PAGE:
FAS1 domain protein inhibits VEGF165-induced angiogenesis by targeting the interaction between VEGFR-2 and αvβ3 integrin

Ju Ock Nam, Hye Nam Son, Eunsung Jun, Kiweon Cha, Byung Heon Lee, Rang Woon Park, In San Kim

Research output: Contribution to journalArticlepeer-review

12 Citations (Scopus)


It is known that VEGF receptors (VEGFR) and integrins interact with each other to regulate angiogenesis. We reported previously that the fasciclin 1 (FAS1) domain-containing protein, TGFBIp/βig-h3 (TGF-β-induced protein) is an angiogenesis regulator that inhibits both endothelial cell migration and growth via αvβ3 integrin. In an attempt to target the interaction between VEGFR-2 and αvβ3 integrin, we determined whether the FAS1 domain region of TGFBIp/βig-h3 (FAS1 domain protein) can block the interaction between the two receptors, leading to the suppression of angiogenesis. In this study, we showed that FAS1 domain protein inhibits VEGF165-induced endothelial cell proliferation and migration via αvβ3 integrin, resulting in the inhibition of VEGF 165-induced angiogenesis. We also defined a molecular mechanism by which FAS1 domain protein blocks the association between αvβ3 integrin and VEGFR-2, showing that it binds to αvβ3 integrin but not to VEGFR-2. Blocking the association of these major angiogenic receptors with FAS1 domain protein inhibits signaling pathways downstream of VEGFR-2. Collectively, our results indicate that FAS1 domain protein, in addition to its inhibitory effect on αvβ3 integrin-mediated angiogenesis, also inhibits VEGF165-induced angiogenesis. Thus, FAS1 domain protein can be further developed into a potent anticancer drug that targets two principal angiogenic pathways.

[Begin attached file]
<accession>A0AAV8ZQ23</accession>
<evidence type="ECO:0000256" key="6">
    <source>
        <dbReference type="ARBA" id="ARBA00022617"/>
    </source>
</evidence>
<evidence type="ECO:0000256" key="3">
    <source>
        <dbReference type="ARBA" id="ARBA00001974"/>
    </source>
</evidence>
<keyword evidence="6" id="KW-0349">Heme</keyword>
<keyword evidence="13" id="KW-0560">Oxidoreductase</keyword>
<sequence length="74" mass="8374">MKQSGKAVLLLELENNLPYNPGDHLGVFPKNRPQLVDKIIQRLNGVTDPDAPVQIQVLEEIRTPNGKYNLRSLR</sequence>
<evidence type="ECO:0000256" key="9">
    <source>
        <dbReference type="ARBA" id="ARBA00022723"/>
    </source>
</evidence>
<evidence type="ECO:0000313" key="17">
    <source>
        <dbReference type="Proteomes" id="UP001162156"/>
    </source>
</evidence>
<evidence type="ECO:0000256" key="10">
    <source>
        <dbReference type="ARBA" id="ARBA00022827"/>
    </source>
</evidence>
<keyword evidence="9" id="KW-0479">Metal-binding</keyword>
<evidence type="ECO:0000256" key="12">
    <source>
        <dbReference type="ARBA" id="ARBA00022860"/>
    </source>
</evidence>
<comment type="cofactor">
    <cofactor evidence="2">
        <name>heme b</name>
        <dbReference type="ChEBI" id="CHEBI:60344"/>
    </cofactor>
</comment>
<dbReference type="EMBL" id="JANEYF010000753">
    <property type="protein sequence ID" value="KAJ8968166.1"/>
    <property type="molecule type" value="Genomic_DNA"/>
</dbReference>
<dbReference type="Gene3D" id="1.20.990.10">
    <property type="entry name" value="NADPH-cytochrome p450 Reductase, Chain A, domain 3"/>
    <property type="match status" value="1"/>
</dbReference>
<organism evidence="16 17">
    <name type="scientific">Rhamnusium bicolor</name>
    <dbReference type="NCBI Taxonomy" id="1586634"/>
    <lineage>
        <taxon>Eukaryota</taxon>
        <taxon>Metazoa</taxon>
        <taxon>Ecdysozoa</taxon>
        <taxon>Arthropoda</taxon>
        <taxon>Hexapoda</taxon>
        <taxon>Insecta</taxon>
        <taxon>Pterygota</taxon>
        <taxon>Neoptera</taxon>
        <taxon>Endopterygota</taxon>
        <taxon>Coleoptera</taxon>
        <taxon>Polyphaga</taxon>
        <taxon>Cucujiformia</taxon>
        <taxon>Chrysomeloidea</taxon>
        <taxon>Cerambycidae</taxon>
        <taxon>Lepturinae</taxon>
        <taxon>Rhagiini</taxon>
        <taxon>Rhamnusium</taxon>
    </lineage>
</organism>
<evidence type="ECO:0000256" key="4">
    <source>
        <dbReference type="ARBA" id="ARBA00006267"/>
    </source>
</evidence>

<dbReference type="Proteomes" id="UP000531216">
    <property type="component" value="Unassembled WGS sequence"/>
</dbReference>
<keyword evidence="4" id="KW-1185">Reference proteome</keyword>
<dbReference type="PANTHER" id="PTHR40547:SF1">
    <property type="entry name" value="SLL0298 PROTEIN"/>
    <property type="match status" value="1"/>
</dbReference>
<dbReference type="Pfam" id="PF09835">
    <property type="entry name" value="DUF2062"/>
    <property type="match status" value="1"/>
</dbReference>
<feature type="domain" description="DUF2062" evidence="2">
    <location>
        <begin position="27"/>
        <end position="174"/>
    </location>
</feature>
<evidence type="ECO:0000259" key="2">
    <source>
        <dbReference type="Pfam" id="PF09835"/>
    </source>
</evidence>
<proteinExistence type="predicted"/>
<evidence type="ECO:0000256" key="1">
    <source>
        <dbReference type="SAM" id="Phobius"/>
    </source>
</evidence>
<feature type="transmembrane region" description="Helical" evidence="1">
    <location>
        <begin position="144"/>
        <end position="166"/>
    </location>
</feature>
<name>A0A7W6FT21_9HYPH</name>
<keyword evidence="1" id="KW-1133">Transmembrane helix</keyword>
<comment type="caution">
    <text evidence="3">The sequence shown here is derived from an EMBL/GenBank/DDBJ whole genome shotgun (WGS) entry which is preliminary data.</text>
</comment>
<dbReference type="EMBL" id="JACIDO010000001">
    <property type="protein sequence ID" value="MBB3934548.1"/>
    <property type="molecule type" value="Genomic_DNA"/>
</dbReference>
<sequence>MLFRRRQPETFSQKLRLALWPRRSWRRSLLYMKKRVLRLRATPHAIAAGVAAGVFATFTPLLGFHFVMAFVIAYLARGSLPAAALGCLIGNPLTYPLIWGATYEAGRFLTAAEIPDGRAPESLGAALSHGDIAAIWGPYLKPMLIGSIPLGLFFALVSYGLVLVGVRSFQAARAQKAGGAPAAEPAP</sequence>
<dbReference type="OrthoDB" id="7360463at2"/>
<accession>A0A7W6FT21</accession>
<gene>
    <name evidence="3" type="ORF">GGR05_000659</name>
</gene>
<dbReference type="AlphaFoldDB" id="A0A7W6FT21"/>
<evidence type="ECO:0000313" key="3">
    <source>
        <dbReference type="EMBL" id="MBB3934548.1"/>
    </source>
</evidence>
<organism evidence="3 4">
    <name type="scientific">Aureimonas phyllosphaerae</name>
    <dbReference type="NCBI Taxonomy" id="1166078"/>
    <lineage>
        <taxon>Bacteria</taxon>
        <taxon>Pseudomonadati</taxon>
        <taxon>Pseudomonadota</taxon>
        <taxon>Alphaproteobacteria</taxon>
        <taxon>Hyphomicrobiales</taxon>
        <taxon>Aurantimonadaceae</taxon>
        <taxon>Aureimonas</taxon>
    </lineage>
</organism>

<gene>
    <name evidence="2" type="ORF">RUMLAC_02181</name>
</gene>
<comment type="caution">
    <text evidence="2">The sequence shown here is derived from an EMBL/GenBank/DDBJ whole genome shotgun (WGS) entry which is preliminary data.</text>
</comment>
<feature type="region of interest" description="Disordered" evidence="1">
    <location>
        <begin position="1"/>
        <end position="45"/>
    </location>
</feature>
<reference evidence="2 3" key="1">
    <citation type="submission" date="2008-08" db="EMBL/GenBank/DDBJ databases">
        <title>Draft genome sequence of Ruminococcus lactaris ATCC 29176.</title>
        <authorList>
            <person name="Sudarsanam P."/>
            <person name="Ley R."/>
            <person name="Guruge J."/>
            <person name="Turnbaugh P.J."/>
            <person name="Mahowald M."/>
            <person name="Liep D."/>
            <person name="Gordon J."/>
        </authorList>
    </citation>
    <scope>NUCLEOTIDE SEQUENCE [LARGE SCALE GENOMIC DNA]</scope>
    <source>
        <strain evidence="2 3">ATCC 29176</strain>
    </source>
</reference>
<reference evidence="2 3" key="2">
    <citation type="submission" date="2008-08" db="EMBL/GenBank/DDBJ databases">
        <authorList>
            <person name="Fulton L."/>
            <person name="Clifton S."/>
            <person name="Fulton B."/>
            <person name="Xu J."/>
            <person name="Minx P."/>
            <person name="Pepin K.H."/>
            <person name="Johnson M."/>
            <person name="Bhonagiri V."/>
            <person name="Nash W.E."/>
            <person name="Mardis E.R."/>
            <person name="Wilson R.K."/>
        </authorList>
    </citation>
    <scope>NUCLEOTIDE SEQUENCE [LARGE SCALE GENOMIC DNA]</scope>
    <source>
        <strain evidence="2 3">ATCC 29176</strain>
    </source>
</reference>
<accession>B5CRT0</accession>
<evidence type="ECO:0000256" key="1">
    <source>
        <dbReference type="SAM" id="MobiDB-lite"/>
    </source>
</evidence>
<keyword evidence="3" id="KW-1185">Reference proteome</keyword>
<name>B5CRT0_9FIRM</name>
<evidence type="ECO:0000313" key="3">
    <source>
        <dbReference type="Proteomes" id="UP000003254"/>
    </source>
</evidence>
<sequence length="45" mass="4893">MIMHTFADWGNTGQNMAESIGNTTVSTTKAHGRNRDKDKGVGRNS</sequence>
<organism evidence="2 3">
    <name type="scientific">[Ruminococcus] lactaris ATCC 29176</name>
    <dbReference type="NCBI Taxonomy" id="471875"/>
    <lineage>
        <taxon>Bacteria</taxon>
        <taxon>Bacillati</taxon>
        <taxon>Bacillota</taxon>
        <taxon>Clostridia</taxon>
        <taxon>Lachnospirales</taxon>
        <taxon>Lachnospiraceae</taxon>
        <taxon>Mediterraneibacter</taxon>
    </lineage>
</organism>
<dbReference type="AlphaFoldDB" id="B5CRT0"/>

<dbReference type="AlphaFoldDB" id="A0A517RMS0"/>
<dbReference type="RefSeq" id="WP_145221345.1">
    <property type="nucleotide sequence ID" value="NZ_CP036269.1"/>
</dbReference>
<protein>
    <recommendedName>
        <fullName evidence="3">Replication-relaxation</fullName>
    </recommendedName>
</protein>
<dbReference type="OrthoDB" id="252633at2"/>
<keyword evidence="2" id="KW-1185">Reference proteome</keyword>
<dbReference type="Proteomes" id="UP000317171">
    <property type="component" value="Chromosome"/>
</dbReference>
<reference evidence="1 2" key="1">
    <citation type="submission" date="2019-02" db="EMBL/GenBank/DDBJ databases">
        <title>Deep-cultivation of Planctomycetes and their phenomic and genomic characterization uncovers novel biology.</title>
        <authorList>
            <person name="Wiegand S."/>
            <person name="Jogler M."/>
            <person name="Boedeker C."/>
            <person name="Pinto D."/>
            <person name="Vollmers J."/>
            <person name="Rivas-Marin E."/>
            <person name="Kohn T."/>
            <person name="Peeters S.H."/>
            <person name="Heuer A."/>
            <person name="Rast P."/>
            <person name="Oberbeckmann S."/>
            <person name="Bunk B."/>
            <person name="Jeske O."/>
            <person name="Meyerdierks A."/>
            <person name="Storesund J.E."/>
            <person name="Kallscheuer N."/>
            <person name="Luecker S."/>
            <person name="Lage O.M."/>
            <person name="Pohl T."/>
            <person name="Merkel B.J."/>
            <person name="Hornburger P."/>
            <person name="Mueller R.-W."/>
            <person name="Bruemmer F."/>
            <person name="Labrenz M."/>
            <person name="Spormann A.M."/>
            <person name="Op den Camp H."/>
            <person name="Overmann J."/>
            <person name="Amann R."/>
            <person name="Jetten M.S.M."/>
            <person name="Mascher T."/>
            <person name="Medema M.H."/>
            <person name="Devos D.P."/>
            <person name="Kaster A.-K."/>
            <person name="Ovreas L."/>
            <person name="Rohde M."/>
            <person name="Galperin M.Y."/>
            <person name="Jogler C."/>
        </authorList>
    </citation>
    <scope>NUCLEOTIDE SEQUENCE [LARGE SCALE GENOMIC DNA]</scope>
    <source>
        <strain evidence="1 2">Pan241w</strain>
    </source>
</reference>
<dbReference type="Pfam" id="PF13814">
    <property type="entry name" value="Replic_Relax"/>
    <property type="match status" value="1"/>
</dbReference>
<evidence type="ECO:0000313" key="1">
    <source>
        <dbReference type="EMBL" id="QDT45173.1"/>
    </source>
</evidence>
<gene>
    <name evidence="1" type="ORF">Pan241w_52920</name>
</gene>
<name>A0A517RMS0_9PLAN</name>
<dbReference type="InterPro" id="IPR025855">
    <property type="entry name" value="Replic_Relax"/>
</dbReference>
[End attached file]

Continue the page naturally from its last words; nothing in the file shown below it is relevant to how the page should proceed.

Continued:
Original languageEnglish
Pages (from-to)1010-1020
Number of pages11
JournalMolecular Cancer Research
Issue number8
Publication statusPublished - 2012 Aug
Externally publishedYes

ASJC Scopus subject areas

  • Molecular Biology
  • Oncology
  • Cancer Research


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